Do we want to teach or train our students?

Hi reader(s), today we are going to talk about whether we want our schools to be staffed with teachers or trainers. Let’s start with some definitions to make sure we can understand one another. To train is to form by instruction, discipline, or drill; to make prepared (as by exercise) for a test of skill. To teach is to guide the studies of; to impart knowledge of; to instruct by precept, example, or experience. (definitions from Merriam-Webster online dictionary) Note that these definitions do overlap significantly (each causes or helps their pupils to learn), but the largest difference is the goal or endpoint. The goal of a teacher is to have their student acquire knowledge, but also to use that knowledge to gain or construct new knowledge. The trainer’s goal is to help their student acquire knowledge or skills to address a specific task or set of tasks.
I want to make an important point here, I am not attempting to say that training is more important than teaching or vice versa. I taught mostly science and math classes and depending on the subject for any given day, I would lean more towards trainer or teacher. For example, I would train my students to use a microscope, or to identify organisms they see in the microscope; but I would teach them about how those organisms live and why they are important to us. I assume a good trainer does some teaching, but more training, and a good teacher does some training, but more teaching.
So, the actual question comes down to, do we want our public school teachers to be teachers or trainers. There is a case for either, but I think we need to decide which we prefer and push our schools more towards that goal. We may also decide that we want the teachers in certain areas to function more as trainers, and other areas to function more as teachers. I am not sure I have the perfect answer to this part of the question, but I do think we need to ask it and really think about our answer. The problem right now is that we are drifting strongly in one direction and I don’t think many people have really stopped and thought about if we should be doing so.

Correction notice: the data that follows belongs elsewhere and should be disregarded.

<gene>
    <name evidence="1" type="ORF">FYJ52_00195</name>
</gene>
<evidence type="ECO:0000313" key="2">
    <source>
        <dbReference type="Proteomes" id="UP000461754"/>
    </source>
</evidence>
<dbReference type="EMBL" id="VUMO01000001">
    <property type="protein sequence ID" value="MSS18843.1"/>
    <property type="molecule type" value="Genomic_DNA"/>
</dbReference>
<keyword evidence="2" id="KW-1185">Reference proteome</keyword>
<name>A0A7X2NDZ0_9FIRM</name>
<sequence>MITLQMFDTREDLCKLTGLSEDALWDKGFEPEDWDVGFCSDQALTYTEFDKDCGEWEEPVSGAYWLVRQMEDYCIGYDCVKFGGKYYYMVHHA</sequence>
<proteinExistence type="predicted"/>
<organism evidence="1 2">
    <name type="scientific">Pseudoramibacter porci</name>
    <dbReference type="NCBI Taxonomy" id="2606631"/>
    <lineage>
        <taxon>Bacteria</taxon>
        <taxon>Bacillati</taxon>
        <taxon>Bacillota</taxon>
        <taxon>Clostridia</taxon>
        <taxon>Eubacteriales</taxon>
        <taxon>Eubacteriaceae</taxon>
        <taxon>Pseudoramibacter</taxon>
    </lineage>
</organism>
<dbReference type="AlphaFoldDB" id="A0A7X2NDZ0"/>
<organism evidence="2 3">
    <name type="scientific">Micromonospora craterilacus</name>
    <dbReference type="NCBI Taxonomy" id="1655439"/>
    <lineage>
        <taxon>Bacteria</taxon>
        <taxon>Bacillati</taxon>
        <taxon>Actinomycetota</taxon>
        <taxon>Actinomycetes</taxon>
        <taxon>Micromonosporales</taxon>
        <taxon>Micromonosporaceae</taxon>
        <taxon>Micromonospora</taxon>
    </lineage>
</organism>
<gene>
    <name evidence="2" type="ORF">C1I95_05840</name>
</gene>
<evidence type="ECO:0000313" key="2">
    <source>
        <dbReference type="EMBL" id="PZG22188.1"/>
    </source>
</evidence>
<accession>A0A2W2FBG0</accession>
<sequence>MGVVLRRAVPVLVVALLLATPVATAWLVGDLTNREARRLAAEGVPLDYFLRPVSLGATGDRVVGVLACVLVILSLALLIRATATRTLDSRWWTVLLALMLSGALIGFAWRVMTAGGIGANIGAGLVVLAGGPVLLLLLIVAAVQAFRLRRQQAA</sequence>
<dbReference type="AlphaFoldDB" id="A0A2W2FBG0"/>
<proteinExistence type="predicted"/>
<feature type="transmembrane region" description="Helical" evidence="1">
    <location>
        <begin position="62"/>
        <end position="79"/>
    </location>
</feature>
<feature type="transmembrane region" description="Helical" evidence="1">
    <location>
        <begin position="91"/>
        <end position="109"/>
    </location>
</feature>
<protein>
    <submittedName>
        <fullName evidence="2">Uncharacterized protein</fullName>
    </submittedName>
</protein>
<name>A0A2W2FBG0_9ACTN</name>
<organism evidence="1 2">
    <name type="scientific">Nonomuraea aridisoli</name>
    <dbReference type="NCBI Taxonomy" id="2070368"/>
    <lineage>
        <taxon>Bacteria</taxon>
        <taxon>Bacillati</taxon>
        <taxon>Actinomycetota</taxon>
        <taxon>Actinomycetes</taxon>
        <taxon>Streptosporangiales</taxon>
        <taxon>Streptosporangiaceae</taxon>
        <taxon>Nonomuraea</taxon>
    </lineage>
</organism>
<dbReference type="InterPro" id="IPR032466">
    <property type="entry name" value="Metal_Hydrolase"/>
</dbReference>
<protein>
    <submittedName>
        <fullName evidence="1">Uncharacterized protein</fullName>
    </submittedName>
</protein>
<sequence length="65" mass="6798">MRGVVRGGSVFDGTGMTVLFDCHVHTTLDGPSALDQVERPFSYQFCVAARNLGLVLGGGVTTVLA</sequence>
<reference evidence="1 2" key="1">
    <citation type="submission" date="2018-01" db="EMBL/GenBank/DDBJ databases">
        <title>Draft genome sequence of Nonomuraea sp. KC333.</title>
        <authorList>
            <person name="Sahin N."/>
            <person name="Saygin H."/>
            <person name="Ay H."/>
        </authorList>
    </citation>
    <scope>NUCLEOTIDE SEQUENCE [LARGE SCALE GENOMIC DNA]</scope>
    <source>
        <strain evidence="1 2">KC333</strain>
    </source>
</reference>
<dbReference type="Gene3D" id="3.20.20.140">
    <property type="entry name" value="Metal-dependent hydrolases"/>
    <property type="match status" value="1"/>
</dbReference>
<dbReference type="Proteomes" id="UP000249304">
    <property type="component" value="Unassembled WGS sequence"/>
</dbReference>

Which brings us to high stakes testing and No Child Left Behind. The goal of NCLB is to make sure all students who have finished, say a chemistry course, understand certain concepts and have gained certain skills. This is a laudable goal which I completely support. The secondary goal of making sure all students are getting taught the same general concepts and skills by a competent teacher is also important and laudable. Our system right now is to give our teachers a list of objectives for the students, and the students a large, mostly pass-fail test at the end of the class. While we can and should argue about both the specific objectives and the questions on the test, it is still a pretty good way to accomplish the first goal. But it is a horrible way to accomplish the second goal. The idea, which sounds like common sense at first glance, is that a teacher’s skill or effectiveness is determined by what percentage of their students pass the final test. It makes sense right, if most of the students pass the test, then the teacher taught them the material. I replaced a teacher that had 100% of his students pass their end of course exams. Over my years at the same school, only about 95% of my students passed their end of course exam. So he is the better teacher, right? Here is the thing, he was fired for incompetence after one year because so many of his students asked to transfer out of his class, and many of the remaining students used a tutor to pass. Over the years I taught, almost none of my students needed to transfer or use a tutor to pass, even though we opened up the course to a more diverse group of students (i.e. not just the high achievers).
Remember those definitions, a teacher guides learning and imparts knowledge while a trainer forms by instruction, discipline, or drill for a test of skill. Which of those definitions does having as many students as possible pass an end of course exam sound like. It sounds like a trainer, doesn’t it? And therein lies the problem, we are grading our teachers on how good they are at training students to pass an exam, not on how effective they are in helping students to learn and grow. If you test the students before a class and assess their level of learning, then again at the end of the class you see how much the teacher helped to guide each student and how much information they acquired (if the test is done properly, that is). Since most of the students start at different places on the educational ladder, and can climb at different paces it is a much better measure of teaching skill to see how far they climb, not if they reach a certain rung by the end of your time together.
So I will leave my (our) discussion at this point. Do we want teachers that help students progress as much as they are capable of each year, or do we want trainers who push as many students over a certain barrier each year.

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